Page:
View Full Version : Camp Pendleton Marines leave for Iraq

01-08-06, 07:15 AM
Camp Pendleton Marines leave for Iraq
By: SCOTT MARSHALL - Staff Writer

CAMP PENDLETON ---- Wearing a pink jacket amid a sea of camouflage uniforms, Emma McCurdy grabbed her dad's ears and removed his hat and put it on her head multiple times Saturday morning, prompting him to smile and embrace the 20-month-old girl tightly.

"I'm going to miss a lot ---- seven months of her growing up," Emma's dad, 39-year-old Staff Sgt. Geoffrey McCurdy of Phoenix, had said in an interview almost an hour earlier. "I'm going to miss when she finally says, 'I love you, Daddy.' But I know I'm doing this for a higher purpose. I'll be a better person when I come back."

McCurdy, who bid farewell to Emma and his wife, Barbara, was one of 300 Marines from the 3rd Battalion, 5th Marine Regiment to say goodbye to friends and family Saturday morning before boarding nondescript, white buses for the first leg of their journey to Iraq, where the battalion is being deployed for the third time in the three years since the start of Operation Iraqi Freedom.

The rest of the 1,000 Marines and sailors who make up the battalion are scheduled to leave for Iraq in the next couple of weeks. It is the second infantry battalion from Camp Pendleton to be deployed to Iraq for a third time, said base spokesman Lt. Nathan Braden.

The Marines who left Saturday are among 25,000 Marines and sailors from Camp Pendleton and Miramar Marine Corps Air Station who will be returning to Iraq during the next three months, Braden said. They are relieving a similar-sized force that is based in Camp Lejeune, N.C.

Some of the Marines who departed Saturday will be serving their third tour of duty, while others are starting their second or first tours in Iraq.

Lance Cpl. Benjamin A. Jones, 20, of Salt Lake City, Utah, said this will be his second time in Iraq.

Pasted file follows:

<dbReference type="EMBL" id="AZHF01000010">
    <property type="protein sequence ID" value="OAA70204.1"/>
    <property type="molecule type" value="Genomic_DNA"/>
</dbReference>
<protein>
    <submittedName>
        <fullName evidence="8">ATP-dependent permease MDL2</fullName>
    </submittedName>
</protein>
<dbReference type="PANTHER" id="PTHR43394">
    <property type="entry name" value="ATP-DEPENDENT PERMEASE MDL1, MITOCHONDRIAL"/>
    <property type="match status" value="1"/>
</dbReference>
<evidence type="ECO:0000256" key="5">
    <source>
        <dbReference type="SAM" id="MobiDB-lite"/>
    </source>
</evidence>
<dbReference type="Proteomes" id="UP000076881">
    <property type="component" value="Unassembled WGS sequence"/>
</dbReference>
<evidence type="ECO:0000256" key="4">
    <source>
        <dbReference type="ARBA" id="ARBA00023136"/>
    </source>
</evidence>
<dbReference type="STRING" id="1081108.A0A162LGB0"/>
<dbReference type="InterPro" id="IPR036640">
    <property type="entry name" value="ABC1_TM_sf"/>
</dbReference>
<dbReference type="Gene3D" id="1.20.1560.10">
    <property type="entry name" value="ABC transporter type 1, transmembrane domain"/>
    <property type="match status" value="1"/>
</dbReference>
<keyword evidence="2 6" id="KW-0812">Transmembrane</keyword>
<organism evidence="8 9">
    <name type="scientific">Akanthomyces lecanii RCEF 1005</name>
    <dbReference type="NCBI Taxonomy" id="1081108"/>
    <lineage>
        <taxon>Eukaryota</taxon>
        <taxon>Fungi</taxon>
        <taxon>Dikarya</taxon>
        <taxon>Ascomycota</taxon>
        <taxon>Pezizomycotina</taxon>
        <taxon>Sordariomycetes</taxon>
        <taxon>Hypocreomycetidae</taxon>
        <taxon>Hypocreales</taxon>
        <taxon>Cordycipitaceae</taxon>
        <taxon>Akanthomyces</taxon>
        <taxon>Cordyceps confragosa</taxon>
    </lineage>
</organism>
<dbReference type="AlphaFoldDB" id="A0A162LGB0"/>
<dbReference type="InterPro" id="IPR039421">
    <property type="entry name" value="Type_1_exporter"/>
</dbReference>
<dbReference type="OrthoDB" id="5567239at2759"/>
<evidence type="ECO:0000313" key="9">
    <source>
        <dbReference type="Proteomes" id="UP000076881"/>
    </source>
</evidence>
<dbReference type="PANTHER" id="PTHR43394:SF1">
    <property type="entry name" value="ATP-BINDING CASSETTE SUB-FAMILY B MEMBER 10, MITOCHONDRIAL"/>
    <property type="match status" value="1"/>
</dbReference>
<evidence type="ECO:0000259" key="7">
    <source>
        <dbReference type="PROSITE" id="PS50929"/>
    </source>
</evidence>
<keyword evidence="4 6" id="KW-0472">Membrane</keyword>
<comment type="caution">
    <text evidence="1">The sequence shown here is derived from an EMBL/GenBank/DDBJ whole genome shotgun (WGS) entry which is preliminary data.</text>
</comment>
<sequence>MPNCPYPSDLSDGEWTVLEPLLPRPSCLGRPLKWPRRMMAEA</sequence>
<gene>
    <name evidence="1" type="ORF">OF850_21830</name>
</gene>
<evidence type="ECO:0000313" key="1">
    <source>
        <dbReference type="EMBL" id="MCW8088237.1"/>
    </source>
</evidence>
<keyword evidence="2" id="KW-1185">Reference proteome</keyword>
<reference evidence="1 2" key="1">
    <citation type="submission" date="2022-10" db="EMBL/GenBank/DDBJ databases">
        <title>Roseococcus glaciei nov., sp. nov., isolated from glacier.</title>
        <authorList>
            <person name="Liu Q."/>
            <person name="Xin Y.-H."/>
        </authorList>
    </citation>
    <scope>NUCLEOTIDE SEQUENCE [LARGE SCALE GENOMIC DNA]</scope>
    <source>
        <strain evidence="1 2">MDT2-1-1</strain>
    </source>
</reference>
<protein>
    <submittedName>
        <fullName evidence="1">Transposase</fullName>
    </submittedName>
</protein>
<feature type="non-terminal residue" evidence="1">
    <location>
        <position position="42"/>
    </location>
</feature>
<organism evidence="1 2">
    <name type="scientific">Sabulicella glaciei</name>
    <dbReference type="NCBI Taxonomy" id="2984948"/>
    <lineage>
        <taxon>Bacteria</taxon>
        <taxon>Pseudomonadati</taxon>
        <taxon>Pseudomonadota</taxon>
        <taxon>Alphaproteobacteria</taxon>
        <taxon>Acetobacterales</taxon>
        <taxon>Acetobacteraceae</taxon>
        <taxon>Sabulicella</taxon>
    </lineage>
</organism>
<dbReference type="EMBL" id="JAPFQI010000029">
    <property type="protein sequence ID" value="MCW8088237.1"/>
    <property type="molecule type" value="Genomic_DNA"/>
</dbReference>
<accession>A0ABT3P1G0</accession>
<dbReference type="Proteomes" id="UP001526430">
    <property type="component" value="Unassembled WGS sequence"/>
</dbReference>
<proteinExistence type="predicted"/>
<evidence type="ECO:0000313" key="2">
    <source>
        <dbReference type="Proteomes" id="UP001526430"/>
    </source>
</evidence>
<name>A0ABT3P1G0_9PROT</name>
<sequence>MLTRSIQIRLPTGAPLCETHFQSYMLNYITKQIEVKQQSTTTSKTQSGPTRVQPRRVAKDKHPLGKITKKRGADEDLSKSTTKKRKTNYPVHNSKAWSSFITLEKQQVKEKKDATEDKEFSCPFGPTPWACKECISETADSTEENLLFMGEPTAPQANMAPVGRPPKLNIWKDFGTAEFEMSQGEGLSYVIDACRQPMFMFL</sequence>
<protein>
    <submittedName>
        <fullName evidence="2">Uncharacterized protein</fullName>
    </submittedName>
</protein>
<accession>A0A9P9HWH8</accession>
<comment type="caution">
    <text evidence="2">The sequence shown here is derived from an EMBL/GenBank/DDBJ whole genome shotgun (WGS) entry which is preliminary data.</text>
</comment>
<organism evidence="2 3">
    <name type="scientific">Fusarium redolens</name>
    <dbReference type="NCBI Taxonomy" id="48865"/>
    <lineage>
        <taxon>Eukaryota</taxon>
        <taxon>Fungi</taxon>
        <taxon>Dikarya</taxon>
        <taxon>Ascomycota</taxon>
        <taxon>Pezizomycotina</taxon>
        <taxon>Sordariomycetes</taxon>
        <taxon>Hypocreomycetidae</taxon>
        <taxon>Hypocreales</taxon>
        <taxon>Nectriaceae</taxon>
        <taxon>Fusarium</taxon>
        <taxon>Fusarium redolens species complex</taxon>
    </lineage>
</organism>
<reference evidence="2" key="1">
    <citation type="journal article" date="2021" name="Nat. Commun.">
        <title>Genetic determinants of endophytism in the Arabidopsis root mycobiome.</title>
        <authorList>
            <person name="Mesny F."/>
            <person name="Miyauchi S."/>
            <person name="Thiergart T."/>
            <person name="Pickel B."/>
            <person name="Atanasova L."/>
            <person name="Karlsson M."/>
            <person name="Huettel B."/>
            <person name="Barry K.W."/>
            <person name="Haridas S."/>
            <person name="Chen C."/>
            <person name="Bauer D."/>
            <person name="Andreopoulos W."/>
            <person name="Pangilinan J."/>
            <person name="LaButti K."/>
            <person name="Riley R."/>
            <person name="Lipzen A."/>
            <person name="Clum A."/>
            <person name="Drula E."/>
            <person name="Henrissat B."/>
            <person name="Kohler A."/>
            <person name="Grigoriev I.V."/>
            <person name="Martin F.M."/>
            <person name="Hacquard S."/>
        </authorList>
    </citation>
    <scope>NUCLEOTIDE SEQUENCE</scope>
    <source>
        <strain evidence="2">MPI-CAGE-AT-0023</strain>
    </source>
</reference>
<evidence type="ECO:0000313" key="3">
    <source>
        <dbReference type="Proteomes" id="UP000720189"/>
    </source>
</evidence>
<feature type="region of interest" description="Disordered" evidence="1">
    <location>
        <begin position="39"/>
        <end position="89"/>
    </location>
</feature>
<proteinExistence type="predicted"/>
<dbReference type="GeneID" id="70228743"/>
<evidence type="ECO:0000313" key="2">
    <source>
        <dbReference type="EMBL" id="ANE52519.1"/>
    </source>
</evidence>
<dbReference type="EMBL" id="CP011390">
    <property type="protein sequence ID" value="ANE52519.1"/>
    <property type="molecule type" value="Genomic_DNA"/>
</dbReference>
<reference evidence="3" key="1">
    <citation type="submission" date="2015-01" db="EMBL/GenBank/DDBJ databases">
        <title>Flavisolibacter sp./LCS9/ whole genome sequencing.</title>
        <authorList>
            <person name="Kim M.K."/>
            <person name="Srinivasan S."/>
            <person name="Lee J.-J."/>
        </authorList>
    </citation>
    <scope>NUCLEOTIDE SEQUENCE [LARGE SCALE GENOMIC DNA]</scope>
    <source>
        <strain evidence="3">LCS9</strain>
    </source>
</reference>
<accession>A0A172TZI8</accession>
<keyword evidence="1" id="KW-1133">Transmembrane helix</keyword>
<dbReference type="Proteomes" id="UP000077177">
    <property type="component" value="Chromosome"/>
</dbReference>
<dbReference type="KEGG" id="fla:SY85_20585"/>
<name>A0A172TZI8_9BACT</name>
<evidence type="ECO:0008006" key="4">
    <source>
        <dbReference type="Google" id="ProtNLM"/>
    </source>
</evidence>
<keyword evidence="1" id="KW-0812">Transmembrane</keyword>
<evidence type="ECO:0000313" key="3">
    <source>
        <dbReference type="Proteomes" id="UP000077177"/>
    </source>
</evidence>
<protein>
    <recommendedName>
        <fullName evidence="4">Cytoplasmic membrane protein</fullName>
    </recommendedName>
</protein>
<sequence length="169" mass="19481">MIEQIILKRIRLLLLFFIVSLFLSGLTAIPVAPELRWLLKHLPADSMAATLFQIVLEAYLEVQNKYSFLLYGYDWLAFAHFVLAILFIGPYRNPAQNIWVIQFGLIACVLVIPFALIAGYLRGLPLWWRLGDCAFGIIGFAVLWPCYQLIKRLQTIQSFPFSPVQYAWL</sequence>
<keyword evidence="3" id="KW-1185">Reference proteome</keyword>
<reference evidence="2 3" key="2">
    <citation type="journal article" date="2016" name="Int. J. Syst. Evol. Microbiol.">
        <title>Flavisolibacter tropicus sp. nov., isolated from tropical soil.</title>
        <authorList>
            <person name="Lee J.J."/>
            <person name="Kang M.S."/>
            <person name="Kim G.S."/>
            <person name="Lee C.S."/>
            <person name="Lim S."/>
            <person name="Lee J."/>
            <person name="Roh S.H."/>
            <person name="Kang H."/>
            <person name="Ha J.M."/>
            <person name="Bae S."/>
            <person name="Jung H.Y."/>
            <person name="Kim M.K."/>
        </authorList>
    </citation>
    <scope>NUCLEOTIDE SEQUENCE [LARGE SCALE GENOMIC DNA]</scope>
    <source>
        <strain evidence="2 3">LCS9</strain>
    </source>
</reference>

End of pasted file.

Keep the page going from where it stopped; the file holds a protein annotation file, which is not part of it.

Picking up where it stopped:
"We'll just see how it is," Jones said. "I don't know what to expect. I feel like we're pretty ready. We'll just knock this one out, and hopefully that will be it."

A teardrop ran down the cheek of Jones' wife, April, 19, as she stood beside his bus, reaching up to hold his hand. Photographers and reporters surrounded the couple after Cpl. Jones leaned out of the bus window to kiss his wife, and they continued to hold hands until the bus drove away.

"I am so proud of him," April Jones said. "I'm going to miss him."

McCurdy, a Marine for 15 years, also will be on his second tour of duty in Iraq since the war started in 2003. He said he also was deployed in 1998 to patrol the borders of Iraq.

"I don't think it ever gets any easier," McCurdy said of the experience of multiple deployments. "It just makes you better prepared. It never gets easier to leave your family."

Standing and joking around with three other Marines, Cpl. Jose Gudino, 21, of Sacramento, said he is leaving behind his wife and 1-year-old son, who are staying with his parents in Sacramento while he is deployed.

"It's very tough," Gudino said of leaving his wife and son. "I didn't see his birth. I came back and built a relationship with him, and it pretty much goes to waste because he forgets. But it gives me something to look forward to coming back."

Gudino said his service in the Marines and in Iraq is worth the sacrifice "for me to be able to look back when I'm older and say that I did something."

Cpl. Brad Vande Hei, 21, of Green Bay, Wis., said he and other Marines have come to "know the city of Fallujah pretty well." The battalion was one of the lead assault units during a November 2004 operation to take Fallujah from insurgents.

Vande Hei described the feeling of relief after kicking in a door in Fallujah and finding nothing there, then having someone shooting at them a short time later.

"You have to look at the good and the bad," said Vande Hei, who also recalled walking down the streets of Fallujah and having people come up to the Marines to thank them.

For Pfc. Steven Limon, 22, of San Antonio, serving in Iraq will be a whole new experience. Limon signed up to be a Marine in May 2005, after he had proposed to his wife, Misty, 21. They were married in August, they said.

"It's pretty hard, but he's been gone in boot camp," Misty Limon said of saying goodbye to her husband. "I'm pretty used to it, but it's scary where he's going."

Pfc. Limon said he volunteered for the Marines and accepts what he will face in Iraq.

"It's just one of those things you have to do," he said.

Contact staff writer Scott Marshall at (760) 631-6623 or smarshall@nctimes.com. To comment, go to www.nctimes.com.